When to serve and when not to

Its important for service providers to know the distinction between when to offer their services and when to stay away. For consumers at times want to be left alone and at times want to be served.

Let me illustrate. While browsing the aisles of retail stores, customers want to be left alone so that they can pick and choose from among the brands on display. At such a time, having a retail shop floor person hovering around, behind one's shoulder is seen not as great service but more as an intrusion. Yet there are times when the shoppers may require assistance in finding a particular item or in wanting more information about a chosen product. At such times help must be close at hand. It is indeed irritating for shoppers to have to move away from the aisle, in search of a shop floor person.

This is a lesson I had learnt when I started my career with a hospitality group. A great restaurant is one where the server is invisible, yet materialises and responds to any query or requirement of a diner before he raises his hand to call on one of the servers.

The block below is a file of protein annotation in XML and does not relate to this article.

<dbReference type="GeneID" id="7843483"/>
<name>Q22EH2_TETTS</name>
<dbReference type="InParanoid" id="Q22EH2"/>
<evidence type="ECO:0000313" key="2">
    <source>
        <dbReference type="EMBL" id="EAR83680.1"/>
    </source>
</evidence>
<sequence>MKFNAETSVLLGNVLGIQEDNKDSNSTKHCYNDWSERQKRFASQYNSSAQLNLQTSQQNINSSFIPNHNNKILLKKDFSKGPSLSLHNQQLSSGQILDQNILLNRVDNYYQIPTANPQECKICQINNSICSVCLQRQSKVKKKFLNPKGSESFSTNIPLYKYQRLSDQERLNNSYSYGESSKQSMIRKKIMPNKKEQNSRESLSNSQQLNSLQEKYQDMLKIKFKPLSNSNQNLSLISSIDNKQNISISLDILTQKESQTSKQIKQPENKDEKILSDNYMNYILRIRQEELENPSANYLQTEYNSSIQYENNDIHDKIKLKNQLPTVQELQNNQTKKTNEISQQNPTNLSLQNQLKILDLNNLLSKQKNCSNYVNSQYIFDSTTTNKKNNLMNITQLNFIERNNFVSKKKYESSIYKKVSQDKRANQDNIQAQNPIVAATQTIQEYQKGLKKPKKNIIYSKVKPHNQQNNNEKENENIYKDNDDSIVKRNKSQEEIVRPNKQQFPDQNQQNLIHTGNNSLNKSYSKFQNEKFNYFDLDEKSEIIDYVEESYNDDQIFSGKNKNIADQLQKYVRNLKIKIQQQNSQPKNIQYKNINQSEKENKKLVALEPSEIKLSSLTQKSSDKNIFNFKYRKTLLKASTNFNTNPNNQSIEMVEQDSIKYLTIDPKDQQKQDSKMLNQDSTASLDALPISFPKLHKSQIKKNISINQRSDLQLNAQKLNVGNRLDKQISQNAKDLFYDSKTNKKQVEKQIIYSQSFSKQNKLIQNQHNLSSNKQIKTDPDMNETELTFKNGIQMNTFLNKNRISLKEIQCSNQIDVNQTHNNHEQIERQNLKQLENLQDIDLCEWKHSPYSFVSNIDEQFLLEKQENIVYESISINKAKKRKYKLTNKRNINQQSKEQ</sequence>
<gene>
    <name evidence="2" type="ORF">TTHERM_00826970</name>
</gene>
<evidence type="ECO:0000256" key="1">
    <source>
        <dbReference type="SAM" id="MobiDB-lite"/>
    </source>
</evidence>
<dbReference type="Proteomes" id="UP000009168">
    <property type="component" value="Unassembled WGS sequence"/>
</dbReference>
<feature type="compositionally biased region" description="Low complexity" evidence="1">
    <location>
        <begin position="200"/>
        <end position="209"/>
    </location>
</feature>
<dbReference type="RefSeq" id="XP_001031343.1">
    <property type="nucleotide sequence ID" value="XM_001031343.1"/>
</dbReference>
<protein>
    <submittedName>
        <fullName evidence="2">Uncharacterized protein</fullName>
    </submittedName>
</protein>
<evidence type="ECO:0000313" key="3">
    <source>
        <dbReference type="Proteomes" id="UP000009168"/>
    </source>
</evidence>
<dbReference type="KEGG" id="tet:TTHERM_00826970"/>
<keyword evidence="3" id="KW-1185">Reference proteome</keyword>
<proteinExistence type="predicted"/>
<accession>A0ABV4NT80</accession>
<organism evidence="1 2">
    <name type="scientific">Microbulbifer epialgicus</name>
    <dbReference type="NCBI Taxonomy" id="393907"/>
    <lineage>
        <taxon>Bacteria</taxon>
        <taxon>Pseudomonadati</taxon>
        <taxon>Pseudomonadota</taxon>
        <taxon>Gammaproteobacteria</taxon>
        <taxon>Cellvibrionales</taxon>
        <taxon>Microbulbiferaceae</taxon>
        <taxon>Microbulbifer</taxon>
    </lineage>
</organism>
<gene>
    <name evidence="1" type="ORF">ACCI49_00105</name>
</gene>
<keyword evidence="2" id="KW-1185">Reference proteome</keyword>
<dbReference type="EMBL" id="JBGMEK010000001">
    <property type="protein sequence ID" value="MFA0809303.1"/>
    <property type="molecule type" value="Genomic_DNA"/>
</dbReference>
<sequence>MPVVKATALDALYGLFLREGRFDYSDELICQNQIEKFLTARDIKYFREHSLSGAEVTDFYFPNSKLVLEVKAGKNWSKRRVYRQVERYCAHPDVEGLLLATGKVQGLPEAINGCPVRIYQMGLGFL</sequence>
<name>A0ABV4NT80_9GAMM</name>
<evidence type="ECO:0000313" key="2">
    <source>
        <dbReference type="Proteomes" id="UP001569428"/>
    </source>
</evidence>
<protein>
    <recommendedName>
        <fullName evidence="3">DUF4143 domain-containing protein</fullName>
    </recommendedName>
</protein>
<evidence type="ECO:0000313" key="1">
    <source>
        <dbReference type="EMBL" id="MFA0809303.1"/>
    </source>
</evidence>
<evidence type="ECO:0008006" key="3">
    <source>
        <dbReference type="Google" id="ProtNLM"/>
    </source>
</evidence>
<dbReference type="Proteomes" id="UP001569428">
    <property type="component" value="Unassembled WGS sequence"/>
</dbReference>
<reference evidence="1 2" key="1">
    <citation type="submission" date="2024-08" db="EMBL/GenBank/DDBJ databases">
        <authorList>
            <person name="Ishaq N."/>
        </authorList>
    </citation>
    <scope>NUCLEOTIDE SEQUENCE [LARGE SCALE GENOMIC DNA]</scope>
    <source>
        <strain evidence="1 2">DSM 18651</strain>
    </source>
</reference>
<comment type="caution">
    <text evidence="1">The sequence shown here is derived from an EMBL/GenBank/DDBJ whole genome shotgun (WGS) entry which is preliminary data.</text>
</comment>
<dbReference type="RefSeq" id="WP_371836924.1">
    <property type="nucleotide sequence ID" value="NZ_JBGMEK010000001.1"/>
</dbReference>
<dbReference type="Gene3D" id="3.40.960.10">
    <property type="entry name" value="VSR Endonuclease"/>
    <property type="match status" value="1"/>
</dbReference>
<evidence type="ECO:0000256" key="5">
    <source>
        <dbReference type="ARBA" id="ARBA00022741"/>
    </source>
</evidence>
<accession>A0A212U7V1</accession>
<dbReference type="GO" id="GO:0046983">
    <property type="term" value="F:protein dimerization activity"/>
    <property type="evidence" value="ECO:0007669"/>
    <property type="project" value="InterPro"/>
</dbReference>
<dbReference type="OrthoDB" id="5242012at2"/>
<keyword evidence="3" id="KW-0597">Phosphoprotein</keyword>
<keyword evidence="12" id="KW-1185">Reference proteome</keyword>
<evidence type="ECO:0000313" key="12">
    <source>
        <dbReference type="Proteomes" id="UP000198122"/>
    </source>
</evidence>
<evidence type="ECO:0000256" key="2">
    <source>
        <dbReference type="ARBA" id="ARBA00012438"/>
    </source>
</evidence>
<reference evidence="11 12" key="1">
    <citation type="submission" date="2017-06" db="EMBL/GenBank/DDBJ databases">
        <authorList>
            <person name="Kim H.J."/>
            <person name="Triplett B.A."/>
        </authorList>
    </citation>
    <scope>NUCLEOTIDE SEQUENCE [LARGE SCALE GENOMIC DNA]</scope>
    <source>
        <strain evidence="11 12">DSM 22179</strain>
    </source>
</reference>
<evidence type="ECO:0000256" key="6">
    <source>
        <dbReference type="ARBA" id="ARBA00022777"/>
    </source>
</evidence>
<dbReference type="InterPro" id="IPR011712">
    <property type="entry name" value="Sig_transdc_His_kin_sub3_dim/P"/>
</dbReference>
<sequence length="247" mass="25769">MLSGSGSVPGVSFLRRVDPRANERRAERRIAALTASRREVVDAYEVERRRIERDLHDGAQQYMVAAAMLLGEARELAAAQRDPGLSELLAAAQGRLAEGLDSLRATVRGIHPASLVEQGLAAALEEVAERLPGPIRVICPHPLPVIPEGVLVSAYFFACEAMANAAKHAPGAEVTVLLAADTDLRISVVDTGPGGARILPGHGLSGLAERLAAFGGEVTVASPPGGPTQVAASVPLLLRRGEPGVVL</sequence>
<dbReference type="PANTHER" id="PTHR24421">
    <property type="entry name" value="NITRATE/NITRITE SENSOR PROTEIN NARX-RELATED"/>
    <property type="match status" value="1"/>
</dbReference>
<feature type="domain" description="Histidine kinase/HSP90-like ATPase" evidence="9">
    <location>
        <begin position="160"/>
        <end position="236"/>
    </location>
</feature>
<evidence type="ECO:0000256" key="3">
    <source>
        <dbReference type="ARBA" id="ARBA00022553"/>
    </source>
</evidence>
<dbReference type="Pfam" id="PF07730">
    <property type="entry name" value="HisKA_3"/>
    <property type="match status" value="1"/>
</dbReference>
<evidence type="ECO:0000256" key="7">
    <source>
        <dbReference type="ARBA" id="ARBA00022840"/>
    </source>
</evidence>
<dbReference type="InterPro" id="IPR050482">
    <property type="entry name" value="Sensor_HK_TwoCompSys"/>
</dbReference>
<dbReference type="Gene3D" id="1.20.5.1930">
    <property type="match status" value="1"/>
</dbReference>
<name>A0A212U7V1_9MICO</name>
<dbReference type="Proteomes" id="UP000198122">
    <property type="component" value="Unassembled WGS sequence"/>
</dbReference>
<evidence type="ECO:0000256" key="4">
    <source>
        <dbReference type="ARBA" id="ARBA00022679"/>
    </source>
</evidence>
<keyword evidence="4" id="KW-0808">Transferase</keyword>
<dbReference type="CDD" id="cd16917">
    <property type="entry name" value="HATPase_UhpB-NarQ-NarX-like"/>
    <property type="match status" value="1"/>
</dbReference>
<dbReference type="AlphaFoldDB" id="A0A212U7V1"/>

Now that's a lesson most service providers must 'perfect'.


veryy true..
ya get all these irritatyn sms'z frm hutch /airtel about various nonsensical value ads thy offer- like astrology/ beauty tips.other brand promotions/contests, etc..

but wen ya get an sms with respect to the latest, kewlest caller tunes, it sumhow gets ya interested n trickles ya into gettyn yarself a new caller tune..

I guess.. the mantra is to keep goin on wyd ya extended services, n diff customers pik n choose as n wen they wanna..

as for knowing wen the invisible waiter becomes the genie at ya beck n call, interestyn concept- maybe evry customer shud be given an aladdin lamp! Now, is tat possible??
Maybe not! Atleast that's a start!
Soumya said…
Dear sir,
After reading this post i am just curious to know how can a service provider strike that balance that you were talking about? Can the services like Hutch and all really get into that amount of customization ? Also, sometimes in the case of services like hutch, the customer might not have realised a need (and thereby would not be actively searching for information) and would only go in for the service only on seeing the message, in such cases aint the message actually helping the provider ??

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